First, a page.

The GridView shows items in a two-dimensional scrolling grid. You can use the GridView together with an ImageView to display a series of images.


ExpandableListView is a subclass of ListView, that supports a two-level list hierarchy: lists and sub-lists. ExpandableListActivity allows an item within a list to expand and present a sub-list of items.


A ScrollView is a special type of FrameLayout in that it enables users to scroll through a list of views that occupy more space than the physical display. The ScrollView can contain only one child view or ViewGroup, which normally is a LinearLayout.


Android also has HorizontalScrollView, which works like ScrollView... just horizontally.


A TabHost is a container for a tabbed window view, where each tab can contain a View (such as a layout / container) and the user selects a tab to see its contents.

Note: A tabbed window consists of a TabActivity (deprecated) and a TabHost. In most cases using tabs in the app bar (or action bar) would be preferable.


The WebView enables you to embed a web browser in your activity. This is very useful if your application needs to embed some web content, such as maps from some other providers, and so on. The following Try It Out shows how you can programmatically load the content of a web page and display it in your activity.


In Android 3.0, Google introduced the SearchView, which can be included as a menu item when creating a menu. With this view, an expandable search area can easily be added to the app bar (action bar).


The ViewPager helps developers to design a multi-panel side-to-side swipeable horizontal UI that allows users to flip between different View objects. Later, you'll learn, how to create a slideshow using the ViewPager.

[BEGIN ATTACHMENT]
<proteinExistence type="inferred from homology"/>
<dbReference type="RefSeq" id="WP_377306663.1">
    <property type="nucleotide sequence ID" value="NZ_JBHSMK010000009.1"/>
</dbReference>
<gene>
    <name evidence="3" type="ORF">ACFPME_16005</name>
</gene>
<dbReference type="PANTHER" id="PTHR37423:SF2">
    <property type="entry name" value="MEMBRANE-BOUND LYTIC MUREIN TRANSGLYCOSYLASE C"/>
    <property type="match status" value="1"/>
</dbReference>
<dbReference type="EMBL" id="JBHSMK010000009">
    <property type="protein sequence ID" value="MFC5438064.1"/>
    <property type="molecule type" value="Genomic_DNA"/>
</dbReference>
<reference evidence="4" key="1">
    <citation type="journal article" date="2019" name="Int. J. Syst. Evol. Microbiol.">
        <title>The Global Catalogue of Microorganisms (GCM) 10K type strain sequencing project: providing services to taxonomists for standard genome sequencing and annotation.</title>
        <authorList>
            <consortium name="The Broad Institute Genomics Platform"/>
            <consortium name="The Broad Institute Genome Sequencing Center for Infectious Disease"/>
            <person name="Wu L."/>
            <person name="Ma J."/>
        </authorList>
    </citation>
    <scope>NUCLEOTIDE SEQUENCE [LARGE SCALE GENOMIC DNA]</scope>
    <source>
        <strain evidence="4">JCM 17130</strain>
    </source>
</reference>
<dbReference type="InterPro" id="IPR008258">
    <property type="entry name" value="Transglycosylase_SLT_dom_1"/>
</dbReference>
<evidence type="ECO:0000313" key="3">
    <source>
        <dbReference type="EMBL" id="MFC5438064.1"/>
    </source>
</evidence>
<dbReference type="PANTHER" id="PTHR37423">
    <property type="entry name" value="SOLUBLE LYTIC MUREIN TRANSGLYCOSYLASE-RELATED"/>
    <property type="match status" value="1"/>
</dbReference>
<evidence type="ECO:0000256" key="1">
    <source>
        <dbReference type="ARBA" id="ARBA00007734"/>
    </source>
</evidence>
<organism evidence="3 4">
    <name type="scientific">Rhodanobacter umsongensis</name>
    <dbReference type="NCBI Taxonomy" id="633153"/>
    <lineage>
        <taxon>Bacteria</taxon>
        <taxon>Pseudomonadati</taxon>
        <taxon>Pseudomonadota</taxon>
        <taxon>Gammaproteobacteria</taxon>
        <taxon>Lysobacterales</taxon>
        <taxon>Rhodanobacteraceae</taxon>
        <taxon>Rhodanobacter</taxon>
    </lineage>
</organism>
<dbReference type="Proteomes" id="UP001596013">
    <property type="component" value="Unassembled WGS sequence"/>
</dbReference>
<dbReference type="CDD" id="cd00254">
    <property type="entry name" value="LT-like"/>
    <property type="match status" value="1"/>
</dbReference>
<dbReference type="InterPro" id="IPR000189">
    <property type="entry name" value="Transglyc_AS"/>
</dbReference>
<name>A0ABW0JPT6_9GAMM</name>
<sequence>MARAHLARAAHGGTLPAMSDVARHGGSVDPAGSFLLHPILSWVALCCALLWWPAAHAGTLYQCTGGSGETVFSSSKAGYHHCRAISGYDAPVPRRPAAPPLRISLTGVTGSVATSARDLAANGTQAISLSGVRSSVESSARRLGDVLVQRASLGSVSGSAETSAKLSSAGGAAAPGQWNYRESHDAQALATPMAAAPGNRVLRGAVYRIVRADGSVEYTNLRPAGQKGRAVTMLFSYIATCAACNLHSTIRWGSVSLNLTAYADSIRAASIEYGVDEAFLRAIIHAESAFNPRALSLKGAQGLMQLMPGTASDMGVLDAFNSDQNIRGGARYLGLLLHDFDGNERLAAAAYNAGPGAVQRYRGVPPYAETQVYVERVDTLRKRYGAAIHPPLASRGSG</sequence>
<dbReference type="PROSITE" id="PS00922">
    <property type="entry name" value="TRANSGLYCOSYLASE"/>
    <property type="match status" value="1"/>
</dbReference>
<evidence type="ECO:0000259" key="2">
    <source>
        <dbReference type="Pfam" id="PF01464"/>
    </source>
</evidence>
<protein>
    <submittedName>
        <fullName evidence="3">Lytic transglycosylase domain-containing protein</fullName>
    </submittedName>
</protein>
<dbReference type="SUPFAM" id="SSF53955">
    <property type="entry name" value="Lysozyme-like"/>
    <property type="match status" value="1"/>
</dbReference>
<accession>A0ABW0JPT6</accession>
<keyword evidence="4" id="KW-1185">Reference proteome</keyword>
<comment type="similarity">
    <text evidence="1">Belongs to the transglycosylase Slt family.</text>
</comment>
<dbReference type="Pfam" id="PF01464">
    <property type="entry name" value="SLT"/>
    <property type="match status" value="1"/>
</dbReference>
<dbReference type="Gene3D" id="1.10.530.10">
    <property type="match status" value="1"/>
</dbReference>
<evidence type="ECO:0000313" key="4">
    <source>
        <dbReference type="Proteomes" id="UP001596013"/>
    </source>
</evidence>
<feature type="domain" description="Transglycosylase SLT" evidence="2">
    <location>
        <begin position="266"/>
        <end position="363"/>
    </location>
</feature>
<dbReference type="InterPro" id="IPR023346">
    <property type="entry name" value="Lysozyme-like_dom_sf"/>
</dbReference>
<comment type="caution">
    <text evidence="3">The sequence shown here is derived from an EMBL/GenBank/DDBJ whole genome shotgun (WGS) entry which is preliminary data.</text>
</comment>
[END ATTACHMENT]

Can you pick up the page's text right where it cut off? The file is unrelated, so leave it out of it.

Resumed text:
Works similar to the Button view, except that it also displays an image. The ImageButton class is a subclass of the ImageView class.


The ImageView is a view that shows images on the device screen.


VideoView helps you to display videos on the device screen. The VideoView class has a wide range of methods to manage the playback of video.



The TimePicker view enables users to select a time of the day, in either 24-hour mode or AM/PM mode.


Using the DatePicker view widget, users can select any date conveniently from the activity.


This view, added in API Level 11, lets you easily display dates to users and allow them to select dates.


This view inherits from TextView and encapsulates the functionality of a running clock. For example, denoting elapsed time of some operation.


This view, added in API Level 17, is a compact text display of the current time in standard numeric format. It is a TextView, allows you to format the display of the date and/or time. In addition, the TextClock allows you to display the time in 12-hour mode or 24-hour mode and even allows you to set the time zone.